This post discusses how to give the proper dose of medicine to your child as well as how Children’s Mercy Hospital is researching more in depth ways on how to determine drug dosing for children. This post is sponsored by Children’s Mercy, I am part of the Children’s Mercy Moms Team!
It’s almost inevitable that someone in our home is going to come down with a bug, a fever, a cough or a cold during the winter months. I have at times found it somewhat confusing on what dose of over the counter medicine to give to my kids. Until my pediatrician gave me a detailed dosing guide I was going off the the package instructions, which at times were on the box that I had thrown away!
Currently, Children’s Mercy is exploring a new platform, aptly called GOLDILOKs, that helps doctors find the right dose for treating leukemia, ADHD and other medical diagnoses. The platform integrates patients’ medical records to provide real-time results, allowing physicians to simulate a dose based on the desired effect for the patient. This model is being applied to studying cardiology drugs, asthma histamine treatment and more.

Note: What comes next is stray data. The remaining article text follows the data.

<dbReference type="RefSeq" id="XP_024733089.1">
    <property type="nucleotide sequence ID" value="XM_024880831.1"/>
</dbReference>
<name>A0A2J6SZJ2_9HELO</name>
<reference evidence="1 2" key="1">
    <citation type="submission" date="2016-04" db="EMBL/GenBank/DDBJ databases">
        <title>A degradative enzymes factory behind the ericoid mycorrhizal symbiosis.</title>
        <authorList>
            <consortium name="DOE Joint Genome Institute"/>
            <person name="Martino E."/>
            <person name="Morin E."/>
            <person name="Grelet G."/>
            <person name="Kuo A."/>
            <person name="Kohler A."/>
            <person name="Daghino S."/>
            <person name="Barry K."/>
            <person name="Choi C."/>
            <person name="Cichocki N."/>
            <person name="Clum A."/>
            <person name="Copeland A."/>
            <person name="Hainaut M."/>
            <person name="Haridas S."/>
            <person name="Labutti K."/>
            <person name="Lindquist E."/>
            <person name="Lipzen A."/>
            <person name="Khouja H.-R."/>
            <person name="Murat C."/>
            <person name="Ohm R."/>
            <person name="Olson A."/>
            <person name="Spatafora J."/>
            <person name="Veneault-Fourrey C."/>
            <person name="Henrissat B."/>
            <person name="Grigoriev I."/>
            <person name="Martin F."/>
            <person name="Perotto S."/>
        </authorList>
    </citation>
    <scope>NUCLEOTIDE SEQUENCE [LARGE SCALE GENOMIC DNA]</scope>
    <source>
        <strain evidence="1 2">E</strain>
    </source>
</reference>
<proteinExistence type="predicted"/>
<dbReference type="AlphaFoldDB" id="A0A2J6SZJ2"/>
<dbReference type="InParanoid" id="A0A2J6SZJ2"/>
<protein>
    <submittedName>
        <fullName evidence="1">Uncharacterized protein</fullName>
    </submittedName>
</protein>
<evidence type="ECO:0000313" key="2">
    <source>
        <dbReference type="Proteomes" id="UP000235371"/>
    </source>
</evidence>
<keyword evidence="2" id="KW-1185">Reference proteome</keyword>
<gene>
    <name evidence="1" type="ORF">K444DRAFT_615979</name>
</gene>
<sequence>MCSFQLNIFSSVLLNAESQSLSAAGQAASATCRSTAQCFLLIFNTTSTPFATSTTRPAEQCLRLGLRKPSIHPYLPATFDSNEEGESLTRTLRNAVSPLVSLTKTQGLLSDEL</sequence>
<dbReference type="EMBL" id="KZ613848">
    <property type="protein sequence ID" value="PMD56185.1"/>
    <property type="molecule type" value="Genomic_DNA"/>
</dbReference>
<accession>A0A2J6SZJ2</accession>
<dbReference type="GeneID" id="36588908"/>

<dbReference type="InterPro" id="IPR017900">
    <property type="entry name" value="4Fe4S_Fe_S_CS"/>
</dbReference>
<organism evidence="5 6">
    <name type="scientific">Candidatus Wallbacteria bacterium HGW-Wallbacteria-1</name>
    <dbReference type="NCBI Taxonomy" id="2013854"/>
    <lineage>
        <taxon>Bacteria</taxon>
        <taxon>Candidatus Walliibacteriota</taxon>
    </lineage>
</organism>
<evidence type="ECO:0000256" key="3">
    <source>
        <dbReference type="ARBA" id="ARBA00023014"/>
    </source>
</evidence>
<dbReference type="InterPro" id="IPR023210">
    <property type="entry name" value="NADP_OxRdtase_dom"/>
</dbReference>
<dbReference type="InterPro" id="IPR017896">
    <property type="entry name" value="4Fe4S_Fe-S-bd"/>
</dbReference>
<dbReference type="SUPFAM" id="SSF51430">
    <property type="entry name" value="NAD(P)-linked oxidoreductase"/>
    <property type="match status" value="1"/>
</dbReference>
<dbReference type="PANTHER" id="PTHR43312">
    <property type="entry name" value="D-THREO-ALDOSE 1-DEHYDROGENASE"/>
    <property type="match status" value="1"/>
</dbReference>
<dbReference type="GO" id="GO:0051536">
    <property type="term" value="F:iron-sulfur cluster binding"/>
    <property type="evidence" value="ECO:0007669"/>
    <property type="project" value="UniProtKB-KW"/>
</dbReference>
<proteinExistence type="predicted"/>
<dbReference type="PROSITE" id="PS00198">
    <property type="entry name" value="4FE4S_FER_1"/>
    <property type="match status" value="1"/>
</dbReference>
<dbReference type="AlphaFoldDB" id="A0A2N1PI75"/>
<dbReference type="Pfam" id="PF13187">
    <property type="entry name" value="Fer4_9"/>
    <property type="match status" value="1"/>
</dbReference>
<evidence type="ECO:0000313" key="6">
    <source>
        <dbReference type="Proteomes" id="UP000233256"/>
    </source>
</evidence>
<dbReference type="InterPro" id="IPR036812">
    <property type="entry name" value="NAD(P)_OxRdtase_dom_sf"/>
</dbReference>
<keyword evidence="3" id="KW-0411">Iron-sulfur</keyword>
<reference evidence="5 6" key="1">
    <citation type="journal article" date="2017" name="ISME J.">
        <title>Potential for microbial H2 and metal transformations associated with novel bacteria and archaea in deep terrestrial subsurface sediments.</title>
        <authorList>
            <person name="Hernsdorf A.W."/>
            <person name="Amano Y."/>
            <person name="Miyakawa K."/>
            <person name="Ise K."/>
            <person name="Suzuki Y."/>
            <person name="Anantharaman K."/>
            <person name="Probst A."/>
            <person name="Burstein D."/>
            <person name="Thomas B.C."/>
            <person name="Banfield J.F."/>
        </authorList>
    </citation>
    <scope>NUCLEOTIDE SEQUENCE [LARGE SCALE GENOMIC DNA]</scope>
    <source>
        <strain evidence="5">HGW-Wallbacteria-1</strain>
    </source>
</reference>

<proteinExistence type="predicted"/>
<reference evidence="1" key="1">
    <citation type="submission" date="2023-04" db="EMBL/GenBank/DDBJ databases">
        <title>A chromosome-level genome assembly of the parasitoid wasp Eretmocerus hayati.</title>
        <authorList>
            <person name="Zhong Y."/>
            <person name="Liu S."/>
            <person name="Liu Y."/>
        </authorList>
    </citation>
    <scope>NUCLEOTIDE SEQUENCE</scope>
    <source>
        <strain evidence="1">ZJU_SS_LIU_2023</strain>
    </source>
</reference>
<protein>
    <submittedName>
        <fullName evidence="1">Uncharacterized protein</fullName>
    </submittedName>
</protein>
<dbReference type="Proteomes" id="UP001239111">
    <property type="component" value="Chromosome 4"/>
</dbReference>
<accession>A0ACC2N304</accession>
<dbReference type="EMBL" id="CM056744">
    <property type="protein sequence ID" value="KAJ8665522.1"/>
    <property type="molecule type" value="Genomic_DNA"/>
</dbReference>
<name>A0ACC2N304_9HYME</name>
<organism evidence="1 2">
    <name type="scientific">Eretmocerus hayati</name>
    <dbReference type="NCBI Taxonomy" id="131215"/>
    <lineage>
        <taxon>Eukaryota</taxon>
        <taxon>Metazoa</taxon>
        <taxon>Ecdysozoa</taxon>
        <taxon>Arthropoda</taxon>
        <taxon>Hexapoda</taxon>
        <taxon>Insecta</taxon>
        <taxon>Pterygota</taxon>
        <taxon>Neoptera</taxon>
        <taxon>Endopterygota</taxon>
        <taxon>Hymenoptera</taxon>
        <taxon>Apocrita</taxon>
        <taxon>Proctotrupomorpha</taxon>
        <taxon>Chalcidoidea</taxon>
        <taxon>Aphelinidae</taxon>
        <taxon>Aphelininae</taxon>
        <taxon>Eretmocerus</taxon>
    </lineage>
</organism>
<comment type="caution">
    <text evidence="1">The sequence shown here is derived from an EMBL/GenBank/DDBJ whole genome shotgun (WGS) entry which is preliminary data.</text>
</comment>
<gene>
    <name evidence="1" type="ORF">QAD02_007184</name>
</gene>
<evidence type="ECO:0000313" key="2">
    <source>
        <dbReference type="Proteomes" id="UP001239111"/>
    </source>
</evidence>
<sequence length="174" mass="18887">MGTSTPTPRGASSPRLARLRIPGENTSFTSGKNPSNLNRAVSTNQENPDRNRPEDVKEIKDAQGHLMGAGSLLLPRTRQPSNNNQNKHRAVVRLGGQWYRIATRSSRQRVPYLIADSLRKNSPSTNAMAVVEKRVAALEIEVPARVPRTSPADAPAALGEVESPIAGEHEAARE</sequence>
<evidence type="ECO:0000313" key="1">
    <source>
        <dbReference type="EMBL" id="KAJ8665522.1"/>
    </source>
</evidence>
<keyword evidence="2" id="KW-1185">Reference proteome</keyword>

As Steven Leeder, director of clinical pharmacology and therapeutic innovation for Children’s Mercy, says, “(We’re) interested in making medications more effective for kids. People try to scale adult data for kids. … How would you scale a dose from a 70-kilogram adult to a 1-year-old?”
Additionally, physicians at Children’s Mercy are involved in the American Academy of Pediatrics Committee on Drugs and work closely with the FDA, NIH and CDC in issues related to drugs in children. The Committee on Drugs reviews all aspects of pediatric pharmacology including drug indications, contraindications, absorption rates, routes of administration, dosing, use of precautions and mode of action as they apply to children. The Committee also advises the Board of Directors in matters related to drug labeling, safety and efficacy for both prescription and over-the-counter drugs monitors federal legislation related to the drug approval process and promotes the need for expanded pediatric drug trials.